Results from Great Britain’s experiments in successfully reducing child poverty provide a blueprint for the U.S. to do the same, according to Columbia University researcher Jane Waldfogel. But waning enthusiasm for this initiative in England threatens its success.
The rise and (potential) fall of Britain’s commitment to end child poverty by 2020 provides key lessons for U.S. policymakers as Congress considers new child welfare legislation this year.
How Britain Cut Child Poverty in Half
Prime Minister Tony Blair announced a sweeping child welfare reform agenda in 1999. In a public address at the University of Bristol that surprised even his closest advisors, he vowed to end child poverty by 2020. “I will set out our historic aim that ours is the first generation to end child poverty forever,” Blair said, “and it will take a generation. It is a 20-year mission but I believe it can be done.”
The government worked quickly to implement Blair’s vision. In particular, then-chancellor Gordon Brown presided over much of the implementation, ensuring that significant funds were put toward the child welfare goal, and putting specific targets in place. Between 1999 and 2003, the government spent an extra .9 percent of their total economic output to eliminate child poverty, about £9 billion.
In particular, the government incentivized work for parents by raising the minimum wage and increasing it more frequently, providing and increasing tax credits, increasing cash benefits for families, and investing in education including universal preschool.
Before Great Britain’s child welfare reforms, the child poverty rate was about 26 percent, or about 3.4 million children, comparable with the U.S.’s child poverty rate. By 2008, Great Britain’s child poverty had been halved to 14 percent, pulling 1.6 million children out of poverty and handily beating the U.S.’s child poverty rate of 19 percent.
As we approach the year 2020, Britain appears to be reneging on Blair’s promise.
Despite the overwhelming success of Great Britain’s anti-child-poverty campaign, it may fall victim to austerity measures and reductions. The new Conservative government has already scaled back benefits for many families in order to reduce the national debt. The Guardian recently reported that planned benefit cuts will hit an estimated 330,000 children, at a total cost to low-income families of £300 million per year.
“2013-2014 was the first year when we saw a big hit when it came to the child poverty rate,” said Cara Baldari, senior policy director for family economics and legal counsel at First Focus. “Their progress has flatlined, and they’re having a fight about not backtracking any further.”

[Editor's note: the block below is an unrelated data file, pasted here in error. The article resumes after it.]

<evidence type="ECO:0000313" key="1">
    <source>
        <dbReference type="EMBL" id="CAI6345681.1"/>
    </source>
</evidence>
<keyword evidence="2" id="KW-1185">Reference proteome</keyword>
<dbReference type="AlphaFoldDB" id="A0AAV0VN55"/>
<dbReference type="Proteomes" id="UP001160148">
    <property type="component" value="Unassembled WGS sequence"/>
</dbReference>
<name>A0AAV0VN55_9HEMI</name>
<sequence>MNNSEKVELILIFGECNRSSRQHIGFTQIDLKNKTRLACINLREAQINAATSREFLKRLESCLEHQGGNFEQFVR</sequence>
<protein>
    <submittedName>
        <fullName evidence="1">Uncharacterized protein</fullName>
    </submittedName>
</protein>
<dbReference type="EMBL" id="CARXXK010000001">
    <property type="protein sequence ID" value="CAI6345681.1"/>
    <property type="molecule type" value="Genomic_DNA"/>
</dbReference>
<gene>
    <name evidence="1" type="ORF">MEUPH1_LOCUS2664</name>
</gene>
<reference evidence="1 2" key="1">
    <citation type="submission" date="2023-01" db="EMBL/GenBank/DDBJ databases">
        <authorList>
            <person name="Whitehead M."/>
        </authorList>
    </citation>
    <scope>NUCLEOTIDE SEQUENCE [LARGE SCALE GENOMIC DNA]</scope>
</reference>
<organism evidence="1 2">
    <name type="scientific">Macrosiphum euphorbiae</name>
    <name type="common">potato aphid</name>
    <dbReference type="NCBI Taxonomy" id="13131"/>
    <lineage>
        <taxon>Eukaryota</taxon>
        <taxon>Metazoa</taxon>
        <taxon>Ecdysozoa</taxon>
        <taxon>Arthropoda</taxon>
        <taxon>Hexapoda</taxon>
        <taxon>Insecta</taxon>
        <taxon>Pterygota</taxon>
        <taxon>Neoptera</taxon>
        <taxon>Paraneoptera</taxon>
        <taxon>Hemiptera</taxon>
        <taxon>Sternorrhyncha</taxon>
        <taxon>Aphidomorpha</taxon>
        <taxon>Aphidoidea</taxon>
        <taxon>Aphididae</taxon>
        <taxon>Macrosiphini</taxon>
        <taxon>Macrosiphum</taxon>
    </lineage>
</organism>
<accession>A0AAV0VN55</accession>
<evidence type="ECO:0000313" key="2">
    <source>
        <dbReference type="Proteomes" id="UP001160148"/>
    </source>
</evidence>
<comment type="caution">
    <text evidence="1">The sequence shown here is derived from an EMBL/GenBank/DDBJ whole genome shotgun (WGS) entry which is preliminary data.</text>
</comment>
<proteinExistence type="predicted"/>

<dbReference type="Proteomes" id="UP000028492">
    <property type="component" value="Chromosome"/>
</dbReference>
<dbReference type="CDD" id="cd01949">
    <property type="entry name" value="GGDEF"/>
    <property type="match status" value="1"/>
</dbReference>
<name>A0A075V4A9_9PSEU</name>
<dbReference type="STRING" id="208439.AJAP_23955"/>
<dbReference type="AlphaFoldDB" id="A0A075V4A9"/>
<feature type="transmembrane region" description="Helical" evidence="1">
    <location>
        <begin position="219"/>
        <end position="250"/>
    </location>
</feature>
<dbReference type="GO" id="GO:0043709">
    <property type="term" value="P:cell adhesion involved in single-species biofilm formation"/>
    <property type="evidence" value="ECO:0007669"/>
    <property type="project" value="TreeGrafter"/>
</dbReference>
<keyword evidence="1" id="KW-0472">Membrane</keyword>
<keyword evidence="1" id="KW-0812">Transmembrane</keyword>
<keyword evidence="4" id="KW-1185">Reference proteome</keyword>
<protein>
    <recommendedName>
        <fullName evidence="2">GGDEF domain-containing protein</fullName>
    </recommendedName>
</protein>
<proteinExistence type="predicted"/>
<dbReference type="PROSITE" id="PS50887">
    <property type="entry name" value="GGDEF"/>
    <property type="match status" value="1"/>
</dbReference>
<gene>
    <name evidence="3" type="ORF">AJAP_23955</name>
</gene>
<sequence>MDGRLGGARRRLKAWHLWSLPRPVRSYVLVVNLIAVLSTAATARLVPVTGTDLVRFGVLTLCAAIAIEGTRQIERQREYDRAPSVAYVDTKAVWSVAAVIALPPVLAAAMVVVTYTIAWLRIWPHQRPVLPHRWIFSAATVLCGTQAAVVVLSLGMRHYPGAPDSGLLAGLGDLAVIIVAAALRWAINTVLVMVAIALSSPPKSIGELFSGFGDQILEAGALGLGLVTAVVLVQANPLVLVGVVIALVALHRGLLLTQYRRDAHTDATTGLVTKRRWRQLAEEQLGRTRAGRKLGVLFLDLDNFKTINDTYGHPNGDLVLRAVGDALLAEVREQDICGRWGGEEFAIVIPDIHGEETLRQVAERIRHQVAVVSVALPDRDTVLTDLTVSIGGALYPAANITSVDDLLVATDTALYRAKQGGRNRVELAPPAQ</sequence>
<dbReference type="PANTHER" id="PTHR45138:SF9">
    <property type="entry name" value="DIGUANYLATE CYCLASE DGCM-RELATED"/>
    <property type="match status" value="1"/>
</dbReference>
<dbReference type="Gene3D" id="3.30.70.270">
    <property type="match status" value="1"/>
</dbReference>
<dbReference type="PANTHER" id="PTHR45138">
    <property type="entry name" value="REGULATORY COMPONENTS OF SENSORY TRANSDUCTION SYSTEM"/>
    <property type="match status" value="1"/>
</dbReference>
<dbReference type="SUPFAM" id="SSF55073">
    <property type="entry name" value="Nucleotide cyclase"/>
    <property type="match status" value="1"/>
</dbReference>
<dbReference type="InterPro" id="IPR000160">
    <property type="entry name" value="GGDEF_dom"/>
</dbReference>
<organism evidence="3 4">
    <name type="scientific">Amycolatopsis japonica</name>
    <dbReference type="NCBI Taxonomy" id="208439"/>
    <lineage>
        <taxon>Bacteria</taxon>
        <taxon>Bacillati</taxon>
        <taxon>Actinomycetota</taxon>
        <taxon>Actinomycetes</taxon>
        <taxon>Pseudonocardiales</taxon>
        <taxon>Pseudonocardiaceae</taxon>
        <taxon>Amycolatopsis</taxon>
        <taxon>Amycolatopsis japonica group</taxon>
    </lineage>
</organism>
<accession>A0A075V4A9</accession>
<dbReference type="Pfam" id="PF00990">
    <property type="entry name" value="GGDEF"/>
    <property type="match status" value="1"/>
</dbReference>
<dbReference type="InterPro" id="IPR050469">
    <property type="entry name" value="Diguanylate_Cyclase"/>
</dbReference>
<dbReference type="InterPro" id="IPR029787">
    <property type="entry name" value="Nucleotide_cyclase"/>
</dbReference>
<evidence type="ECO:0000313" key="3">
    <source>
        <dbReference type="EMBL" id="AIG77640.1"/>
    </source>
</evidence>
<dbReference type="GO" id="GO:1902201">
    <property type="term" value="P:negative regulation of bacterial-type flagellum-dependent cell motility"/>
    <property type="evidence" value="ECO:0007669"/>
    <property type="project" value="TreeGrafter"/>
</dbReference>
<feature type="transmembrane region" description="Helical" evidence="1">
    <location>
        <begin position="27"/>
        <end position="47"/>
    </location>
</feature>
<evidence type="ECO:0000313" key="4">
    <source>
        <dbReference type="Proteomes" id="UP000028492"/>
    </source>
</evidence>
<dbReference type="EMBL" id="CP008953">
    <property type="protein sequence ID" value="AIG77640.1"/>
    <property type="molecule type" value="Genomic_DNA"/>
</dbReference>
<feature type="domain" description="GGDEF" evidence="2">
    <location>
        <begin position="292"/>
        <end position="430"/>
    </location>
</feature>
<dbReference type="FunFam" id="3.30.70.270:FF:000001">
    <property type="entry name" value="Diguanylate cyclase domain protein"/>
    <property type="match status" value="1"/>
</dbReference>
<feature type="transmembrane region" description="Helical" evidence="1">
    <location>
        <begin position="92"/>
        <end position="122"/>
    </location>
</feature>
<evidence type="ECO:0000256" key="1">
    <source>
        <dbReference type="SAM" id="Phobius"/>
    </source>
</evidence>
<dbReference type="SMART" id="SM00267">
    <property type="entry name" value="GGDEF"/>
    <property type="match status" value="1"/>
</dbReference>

Could the U.S. Make Similar Progress?
The road to adopting an ambitious child welfare reform agenda in the U.S. may be a long one.
“There are political and economic reasons why we’re not doing this work here,” said Deborah Schilling Wolfe, executive director of the Field Center for Children’s Policy, Practice, and Research at the University of Pennsylvania.
For one, it would require a significant expansion of the social safety net which tests the limits of political feasibility. Great Britain cut its successful programs in the name of balancing the budget, and U.S. legislators may not be willing to expand spending on child welfare until the soaring federal deficit is decreased.
Election cycles also hinder attempts at reforms that are wide in scope. “Legislators legislate in election cycles, but in addressing big-picture issues we may not see the results until our children have our jobs,” Schilling said.
A number of U.S. cities and states have adopted child poverty eradication goals, but neither Congress nor President Obama is considering comprehensive reforms at this time. The Family First Act of 2016, the bill that Congress is currently considering, does not approach the scope of Britain’s program. As The Chronicle of Social Change reported in December, it focuses on changing funding mechanisms that support child welfare, and does not encompass comprehensive reform.
While these incremental reforms are important and supported by many child welfare advocates, they are not on the same scale as Britain’s overarching reforms.
Sam Waxman is a master’s student in social policy at the University of Pennsylvania’s School of Social Policy and Practice. Prior to coming to Penn, she coordinated job training programs for low-income individuals in Washington, D.C., and was a consultant to philanthropists implementing innovative public sector initiatives.
This story has been published in partnership with the University of Pennsylvania’s School of Social Policy & Practice (SP2). In the run up to the 2016 Presidential Election, the school launched “SP2 Penn Top 10, a comprehensive multimedia initiative in which renowned SP2 faculty members analyze and address the most pressing social justice and policy issues.”
Part of the project, is the creation of stories produced by “SP2 Penn Top 10 Fellows,” graduate students from the School who are trained in solution-based journalism using the Journalism for Social Change curriculum.